From: Francis Rose <>
To: Lionel Smith, Prof. <>
CC: ODG <>
Date: 11/06/2009 14:24:16 UTC
Subject: Re: Judicial citation of academic writing

Of course, Lionel's observation depends on the subtlety of L Wright's

comment depends on whether or not his professional and personal views of

Pollock coincided.

On Thu, June 11, 2009 3:03 pm, Lionel Smith, Prof. wrote:

> A nice riff on the old rule that you could not cite a living author:


> In Nicholls v. Ely Beet Sugar Factory Ltd. (1936), 154 L.T. 531 (C.A.) at

> 533 Lord Wright M.R. is reported as saying this about Pollock on Torts:

> "... a work, unfortunately not a work of authority, but to which we are

> all as lawyers indebted."


> But in the same case in the official report at [1936] 1 Ch. 343 (C.A.) at

> 349 he is reported as saying this:

> "... a work, fortunately not a work of authority, but to which we are all

> as lawyers indebted."


> The official report is undoubtedly correct; the Law Times report was

> produced much more quickly, and presumably the reporter did not get the

> joke and thought

> 'fortunately' was a slip for 'unfortunately'; perhaps he could not

> understand how it could be fortunate that the work was not a work of

> authority.


> Pollock was 91 at the time; he died in 1937.


> I tend to agree with the view that the old rule was silly. Taking the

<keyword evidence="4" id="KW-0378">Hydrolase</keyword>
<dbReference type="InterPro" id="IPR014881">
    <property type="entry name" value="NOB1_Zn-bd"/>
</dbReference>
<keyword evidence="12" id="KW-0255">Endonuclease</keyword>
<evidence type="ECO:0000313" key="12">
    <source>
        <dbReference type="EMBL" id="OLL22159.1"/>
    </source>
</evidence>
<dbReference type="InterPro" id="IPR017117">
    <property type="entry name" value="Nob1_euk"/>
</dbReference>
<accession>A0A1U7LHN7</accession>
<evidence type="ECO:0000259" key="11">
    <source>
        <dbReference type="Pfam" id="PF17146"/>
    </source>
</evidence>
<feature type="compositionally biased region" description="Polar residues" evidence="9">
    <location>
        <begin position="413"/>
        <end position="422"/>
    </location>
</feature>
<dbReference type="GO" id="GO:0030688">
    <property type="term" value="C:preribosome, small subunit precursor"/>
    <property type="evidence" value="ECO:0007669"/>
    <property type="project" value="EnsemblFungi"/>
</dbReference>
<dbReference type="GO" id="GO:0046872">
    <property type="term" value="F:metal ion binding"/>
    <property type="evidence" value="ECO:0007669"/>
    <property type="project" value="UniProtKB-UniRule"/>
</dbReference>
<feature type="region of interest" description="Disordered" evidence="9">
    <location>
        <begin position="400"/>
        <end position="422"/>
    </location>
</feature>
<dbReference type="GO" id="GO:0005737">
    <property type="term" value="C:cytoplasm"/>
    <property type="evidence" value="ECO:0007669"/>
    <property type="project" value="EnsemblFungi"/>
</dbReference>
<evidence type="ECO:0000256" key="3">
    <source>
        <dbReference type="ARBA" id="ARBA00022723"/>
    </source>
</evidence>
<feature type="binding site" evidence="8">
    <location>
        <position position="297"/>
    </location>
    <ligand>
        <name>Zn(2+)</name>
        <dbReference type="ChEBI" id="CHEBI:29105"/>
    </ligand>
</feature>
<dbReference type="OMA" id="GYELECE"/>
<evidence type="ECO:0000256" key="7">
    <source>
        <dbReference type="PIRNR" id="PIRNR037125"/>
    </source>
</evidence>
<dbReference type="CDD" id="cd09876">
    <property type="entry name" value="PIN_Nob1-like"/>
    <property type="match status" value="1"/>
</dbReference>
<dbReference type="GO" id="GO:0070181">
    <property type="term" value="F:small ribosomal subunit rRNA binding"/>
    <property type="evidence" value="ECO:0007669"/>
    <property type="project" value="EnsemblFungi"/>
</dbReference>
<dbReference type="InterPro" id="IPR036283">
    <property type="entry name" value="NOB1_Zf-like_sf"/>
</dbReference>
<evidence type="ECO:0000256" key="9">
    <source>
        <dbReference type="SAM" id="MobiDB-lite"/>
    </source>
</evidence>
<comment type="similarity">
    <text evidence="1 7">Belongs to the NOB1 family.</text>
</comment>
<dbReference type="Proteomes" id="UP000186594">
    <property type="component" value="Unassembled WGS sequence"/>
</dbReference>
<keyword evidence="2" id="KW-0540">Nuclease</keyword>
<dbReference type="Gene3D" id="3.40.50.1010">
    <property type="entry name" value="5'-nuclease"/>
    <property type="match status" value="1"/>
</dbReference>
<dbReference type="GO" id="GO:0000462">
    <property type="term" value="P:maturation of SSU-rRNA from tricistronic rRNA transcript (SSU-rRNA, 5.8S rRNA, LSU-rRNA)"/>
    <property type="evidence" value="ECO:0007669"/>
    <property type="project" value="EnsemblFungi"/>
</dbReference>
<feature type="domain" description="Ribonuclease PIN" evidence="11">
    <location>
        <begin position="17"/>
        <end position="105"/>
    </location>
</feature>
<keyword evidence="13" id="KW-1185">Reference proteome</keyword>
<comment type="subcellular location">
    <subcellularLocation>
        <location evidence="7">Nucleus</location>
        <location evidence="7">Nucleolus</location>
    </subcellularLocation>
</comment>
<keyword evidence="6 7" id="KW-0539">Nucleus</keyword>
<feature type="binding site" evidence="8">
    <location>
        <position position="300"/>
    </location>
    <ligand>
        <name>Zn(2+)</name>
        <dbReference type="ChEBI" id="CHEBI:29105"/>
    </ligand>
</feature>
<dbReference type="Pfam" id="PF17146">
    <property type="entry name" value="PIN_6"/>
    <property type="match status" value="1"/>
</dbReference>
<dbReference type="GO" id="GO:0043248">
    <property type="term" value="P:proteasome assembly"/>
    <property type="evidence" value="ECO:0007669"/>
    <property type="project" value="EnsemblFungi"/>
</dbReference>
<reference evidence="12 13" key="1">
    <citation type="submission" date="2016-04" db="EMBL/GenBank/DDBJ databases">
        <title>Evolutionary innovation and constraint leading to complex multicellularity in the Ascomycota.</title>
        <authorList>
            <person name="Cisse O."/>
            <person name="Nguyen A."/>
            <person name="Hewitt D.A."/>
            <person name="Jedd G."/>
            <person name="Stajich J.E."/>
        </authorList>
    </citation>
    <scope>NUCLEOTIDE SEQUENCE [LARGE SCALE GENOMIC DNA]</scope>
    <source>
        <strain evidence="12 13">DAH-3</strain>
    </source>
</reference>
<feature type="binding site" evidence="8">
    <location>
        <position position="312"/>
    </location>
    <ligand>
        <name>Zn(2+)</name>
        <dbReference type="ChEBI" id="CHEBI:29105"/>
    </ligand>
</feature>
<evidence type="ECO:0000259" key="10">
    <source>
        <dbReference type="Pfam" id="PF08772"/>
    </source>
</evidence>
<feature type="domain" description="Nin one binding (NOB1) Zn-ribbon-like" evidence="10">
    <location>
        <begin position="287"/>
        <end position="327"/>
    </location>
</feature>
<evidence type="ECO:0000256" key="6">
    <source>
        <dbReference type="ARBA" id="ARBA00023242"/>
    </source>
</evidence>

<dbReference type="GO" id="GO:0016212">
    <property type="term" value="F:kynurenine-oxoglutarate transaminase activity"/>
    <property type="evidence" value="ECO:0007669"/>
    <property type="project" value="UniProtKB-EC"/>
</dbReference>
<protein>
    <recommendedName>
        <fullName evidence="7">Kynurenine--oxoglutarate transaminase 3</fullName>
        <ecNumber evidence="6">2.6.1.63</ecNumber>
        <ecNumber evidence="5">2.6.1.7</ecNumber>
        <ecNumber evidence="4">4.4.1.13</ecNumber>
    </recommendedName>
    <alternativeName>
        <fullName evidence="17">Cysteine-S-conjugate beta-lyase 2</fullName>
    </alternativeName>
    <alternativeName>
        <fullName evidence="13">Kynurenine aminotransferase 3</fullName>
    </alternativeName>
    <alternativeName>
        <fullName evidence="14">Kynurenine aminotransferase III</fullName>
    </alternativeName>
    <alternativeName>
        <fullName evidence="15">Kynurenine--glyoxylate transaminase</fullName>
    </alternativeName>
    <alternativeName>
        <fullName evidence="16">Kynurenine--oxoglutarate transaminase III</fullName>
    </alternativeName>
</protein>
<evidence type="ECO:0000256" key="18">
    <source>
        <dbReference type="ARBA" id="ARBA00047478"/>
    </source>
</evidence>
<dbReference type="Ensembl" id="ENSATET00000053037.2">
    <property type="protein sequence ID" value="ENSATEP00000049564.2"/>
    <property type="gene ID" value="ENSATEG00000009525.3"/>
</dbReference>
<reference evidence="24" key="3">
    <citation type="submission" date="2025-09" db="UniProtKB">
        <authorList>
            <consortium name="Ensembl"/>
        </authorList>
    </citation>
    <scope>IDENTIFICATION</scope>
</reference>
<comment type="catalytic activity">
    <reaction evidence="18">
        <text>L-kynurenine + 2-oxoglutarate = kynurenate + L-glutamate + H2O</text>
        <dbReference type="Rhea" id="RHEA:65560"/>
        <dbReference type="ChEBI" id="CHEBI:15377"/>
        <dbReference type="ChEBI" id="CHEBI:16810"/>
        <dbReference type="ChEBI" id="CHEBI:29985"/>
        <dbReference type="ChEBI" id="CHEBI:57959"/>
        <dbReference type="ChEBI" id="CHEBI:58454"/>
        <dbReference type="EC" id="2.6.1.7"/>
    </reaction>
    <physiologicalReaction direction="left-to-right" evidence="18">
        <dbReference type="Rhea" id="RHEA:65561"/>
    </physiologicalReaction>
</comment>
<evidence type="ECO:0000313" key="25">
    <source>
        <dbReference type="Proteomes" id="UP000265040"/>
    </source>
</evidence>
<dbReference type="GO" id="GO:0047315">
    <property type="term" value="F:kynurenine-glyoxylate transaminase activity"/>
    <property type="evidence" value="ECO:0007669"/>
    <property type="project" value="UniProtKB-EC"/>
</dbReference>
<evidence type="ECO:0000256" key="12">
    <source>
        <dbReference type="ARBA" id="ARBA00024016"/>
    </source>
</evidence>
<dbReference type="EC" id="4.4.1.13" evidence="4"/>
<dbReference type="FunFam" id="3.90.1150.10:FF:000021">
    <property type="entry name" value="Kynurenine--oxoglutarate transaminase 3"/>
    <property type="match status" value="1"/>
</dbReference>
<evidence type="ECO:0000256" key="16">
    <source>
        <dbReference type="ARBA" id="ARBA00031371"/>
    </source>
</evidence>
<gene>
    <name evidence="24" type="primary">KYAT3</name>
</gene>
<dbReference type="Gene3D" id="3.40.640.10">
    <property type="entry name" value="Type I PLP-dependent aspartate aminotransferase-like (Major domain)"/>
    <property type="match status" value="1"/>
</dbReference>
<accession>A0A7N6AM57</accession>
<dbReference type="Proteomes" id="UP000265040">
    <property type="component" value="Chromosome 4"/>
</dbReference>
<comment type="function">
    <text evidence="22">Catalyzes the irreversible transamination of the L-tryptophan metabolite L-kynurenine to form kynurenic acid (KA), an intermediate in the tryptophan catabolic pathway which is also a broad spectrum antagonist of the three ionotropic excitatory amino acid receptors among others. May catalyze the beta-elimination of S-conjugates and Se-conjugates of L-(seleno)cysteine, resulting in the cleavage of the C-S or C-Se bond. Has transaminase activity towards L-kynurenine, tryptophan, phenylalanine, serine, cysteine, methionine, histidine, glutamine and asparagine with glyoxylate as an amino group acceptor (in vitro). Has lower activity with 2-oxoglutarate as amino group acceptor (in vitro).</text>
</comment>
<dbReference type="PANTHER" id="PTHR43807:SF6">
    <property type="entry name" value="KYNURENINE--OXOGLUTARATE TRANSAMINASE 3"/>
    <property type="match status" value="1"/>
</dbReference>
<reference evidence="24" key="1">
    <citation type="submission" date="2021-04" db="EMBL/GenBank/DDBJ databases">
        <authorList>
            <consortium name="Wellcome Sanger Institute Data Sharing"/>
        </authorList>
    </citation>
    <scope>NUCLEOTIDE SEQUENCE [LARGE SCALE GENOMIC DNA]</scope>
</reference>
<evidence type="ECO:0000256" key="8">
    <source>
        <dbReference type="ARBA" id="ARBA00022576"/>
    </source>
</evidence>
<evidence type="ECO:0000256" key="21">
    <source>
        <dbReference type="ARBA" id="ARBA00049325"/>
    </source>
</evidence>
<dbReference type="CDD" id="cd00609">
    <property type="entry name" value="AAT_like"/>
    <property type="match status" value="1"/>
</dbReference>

> Birks case, the old rule would not only seem to say that it is now

> permissible to treat his work as authoritative, but presumably (if it was

> based on the possibility of the author's changing his mind) it would mean

> that only his last-held views can be so treated. What if you think the

> older view was better? That approach only made sense on the assumption

> that the authority was personal to the author and did not belong to

> his/her argument. You don't have this paradox if you take the view that

> any argument (outside of a binding precedent), whether it be of counsel,

> of a living or dead author, or of a non-binding prior decision, depends

> for whatever force it may have on the strength of the reasoning.


> Interestingly, there is an argument in favour of the old rule (cite only

> the dead) in the provocative and interesting article, Emir A.C. Mohammed,

> "How Many Times Have You Been Cited by the Supreme Court?" (2009), 35

> Advocates' Quarterly 170. Unfortunately I don't think this journal has an

> online version and it is probably hard to get outside of Canada.


> Lionel